Last fall, I read a great book about leadership: Resonant Leadership. Co-authored by Richard Boyatzis and Annie McKee, the basic premise is that leadership is relationship based. While this might not come as a surprise, what really resonated is the fact that leadership should be rooted in an emotional connection, based on mindfulness, hope and compassion. Perhaps the best definition of leadership comes from one of my favorite lines in the book: “Leadership is about followers, not subscribers.”
Don’t fall victim to power stress
Leaders can feel immense pressure: power stress. Going unaddressed, this type of stress can lead to something called the “sacrifice syndrome,” which often leads to burnout and damaged careers, broken relationships and more. We have all been there at some point in our careers, but unfortunately, we might not recognize it in time. The exploration of these topics will undoubtedly help leaders identify that they’re currently in the power stress/sacrifice syndrome cycle – or that they have been. Ultimately, though, it will help work through the process of getting back on track.
That brings me to the next thing that really struck me.
Getting on track… but whose track?
One of the critical components of being a great leader is understanding yourself. I have talked about the importance of self-awareness quite a bit and preach it in my executive leadership class at Villanova University. I talk to new hires about it during their initial week at SEI. And I personally practice it every day. Heck, writing this piece is a big exercise in self-awareness for me.
During a recent meeting, a younger colleague shared her thoughts about the pressure of peers. She did not express it in those words, but her message was clear.
She asked, “How do you know when it is the right time to buy a house? Or get married?” Today, due to social media, we are connected to our friends to a greater degree than any other time in history. I could instantly identify with her struggle. I remember feeling that way when I graduated business school. It was the beginning of being connected 24×7 through email and text. I found myself comparing my life to others. I wasn’t jealous, but I was competitive; I wanted to make sure I was on track.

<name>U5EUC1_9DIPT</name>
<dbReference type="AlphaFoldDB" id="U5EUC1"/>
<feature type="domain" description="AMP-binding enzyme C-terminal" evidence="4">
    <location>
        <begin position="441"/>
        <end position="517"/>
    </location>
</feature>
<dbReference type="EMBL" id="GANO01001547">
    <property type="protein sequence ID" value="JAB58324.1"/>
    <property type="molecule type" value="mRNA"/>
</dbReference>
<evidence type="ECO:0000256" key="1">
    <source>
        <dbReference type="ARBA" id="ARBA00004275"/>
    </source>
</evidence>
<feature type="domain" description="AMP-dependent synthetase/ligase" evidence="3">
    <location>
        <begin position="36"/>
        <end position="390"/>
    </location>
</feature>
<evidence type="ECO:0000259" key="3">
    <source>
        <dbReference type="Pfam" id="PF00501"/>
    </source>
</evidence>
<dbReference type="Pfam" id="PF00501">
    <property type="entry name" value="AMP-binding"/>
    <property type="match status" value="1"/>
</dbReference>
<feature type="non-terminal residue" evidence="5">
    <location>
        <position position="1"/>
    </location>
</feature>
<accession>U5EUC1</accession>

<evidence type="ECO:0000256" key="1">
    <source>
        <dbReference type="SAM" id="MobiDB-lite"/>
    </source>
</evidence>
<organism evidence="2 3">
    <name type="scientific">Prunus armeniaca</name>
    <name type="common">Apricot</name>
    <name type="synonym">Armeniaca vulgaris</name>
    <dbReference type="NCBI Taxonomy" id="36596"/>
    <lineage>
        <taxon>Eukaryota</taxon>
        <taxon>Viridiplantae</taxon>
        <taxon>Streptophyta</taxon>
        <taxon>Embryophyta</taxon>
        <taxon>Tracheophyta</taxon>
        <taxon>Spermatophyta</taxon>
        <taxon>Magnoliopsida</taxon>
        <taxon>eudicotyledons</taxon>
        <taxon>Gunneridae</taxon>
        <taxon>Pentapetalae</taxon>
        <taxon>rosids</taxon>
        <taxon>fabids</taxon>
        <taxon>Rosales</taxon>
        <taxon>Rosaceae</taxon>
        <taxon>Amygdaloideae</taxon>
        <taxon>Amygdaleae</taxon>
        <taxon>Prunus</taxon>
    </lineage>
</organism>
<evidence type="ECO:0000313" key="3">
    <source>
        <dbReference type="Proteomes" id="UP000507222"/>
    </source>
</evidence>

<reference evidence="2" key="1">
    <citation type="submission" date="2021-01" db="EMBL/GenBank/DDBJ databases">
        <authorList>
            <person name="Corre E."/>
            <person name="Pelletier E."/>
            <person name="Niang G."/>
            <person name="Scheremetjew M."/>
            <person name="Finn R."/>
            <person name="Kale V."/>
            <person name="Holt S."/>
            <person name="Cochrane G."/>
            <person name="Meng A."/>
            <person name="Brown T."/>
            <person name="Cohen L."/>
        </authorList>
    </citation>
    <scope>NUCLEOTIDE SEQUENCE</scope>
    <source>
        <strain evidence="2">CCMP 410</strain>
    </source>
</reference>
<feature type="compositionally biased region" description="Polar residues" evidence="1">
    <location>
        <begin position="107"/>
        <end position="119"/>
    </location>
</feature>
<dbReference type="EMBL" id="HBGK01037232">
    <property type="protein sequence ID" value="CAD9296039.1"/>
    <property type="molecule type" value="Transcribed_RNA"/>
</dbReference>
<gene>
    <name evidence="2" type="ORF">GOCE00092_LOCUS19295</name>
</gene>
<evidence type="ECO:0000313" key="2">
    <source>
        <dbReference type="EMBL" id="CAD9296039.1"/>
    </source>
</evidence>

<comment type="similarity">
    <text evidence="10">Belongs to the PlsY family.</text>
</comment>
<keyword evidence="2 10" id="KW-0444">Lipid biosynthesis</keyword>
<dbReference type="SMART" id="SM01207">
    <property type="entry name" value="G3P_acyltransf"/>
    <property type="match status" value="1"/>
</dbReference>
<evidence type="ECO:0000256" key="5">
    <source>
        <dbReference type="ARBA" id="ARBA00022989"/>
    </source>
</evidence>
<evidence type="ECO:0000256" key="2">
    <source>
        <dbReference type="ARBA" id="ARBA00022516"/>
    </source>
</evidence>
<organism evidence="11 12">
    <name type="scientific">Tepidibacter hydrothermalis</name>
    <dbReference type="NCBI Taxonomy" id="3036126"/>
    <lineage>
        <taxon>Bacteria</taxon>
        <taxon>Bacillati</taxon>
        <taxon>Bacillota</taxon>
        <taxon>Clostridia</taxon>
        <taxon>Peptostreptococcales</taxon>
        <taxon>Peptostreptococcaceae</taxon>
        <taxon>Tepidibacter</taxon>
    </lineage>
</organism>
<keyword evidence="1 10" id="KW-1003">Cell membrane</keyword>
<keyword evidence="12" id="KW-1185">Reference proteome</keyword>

So when she mentioned it, I understood her issue and I could only imagine what it must feel like in the age of social media. People today post about their every thought. There is nothing wrong with wanting the best for yourself, but how you determine what is best for you when the “perceived” best for everyone in your life is literally at your scrolling fingertips 24×7? Who defines your “track? ” This is where the book comes in again.
The “ought-self” versus the “ideal-self”
The book explores two states of self-awareness: the “ought-self” and the “ideal self.” Powerful ,right? Most people live their life through the “ought-self.” What am I supposed to be? What would my parents want? What did my professor suggest? What did my friends do? There is nothing wrong with seeking their guidance and advice, but they should not determine your future.
Your future should be based on your “ideal self.” What is your ideal self? It is what you dream about. That’s right….dream. Think 5 to 10 years from now. Imagine no conditions, no constraints. What do you want your future to look like? Think and talk about what you see in great detail. What does your family look like, your friends, your home, career, etc.? Spare no detail. It should be based on your values, experiences and dreams.
Be selfish. What makes you happy? Be honest and (most importantly) do not write what others would want you to say – write what you truly want. Be greedy and think about yourself for a while. It’s not as easy as it sounds, but I promise it is a powerful, worthwhile exercise. Then, once you have it documented, look at where you are today and start to plan a course towards achieving your dream. It is an amazing exercise. In fact, the book walks you through how to do it. I followed their exercise and I loved it. I wrote a personal vision and shared it with my wife.
I hope you will consider thinking more critically about leadership and trying this exercise. But even if you don’t, I’ll leave you with two very important questions: Are you on track? And whose track are you on?
By Al Chiaradonna, Senior Vice President, SEI Wealth Platform, North America Private Banking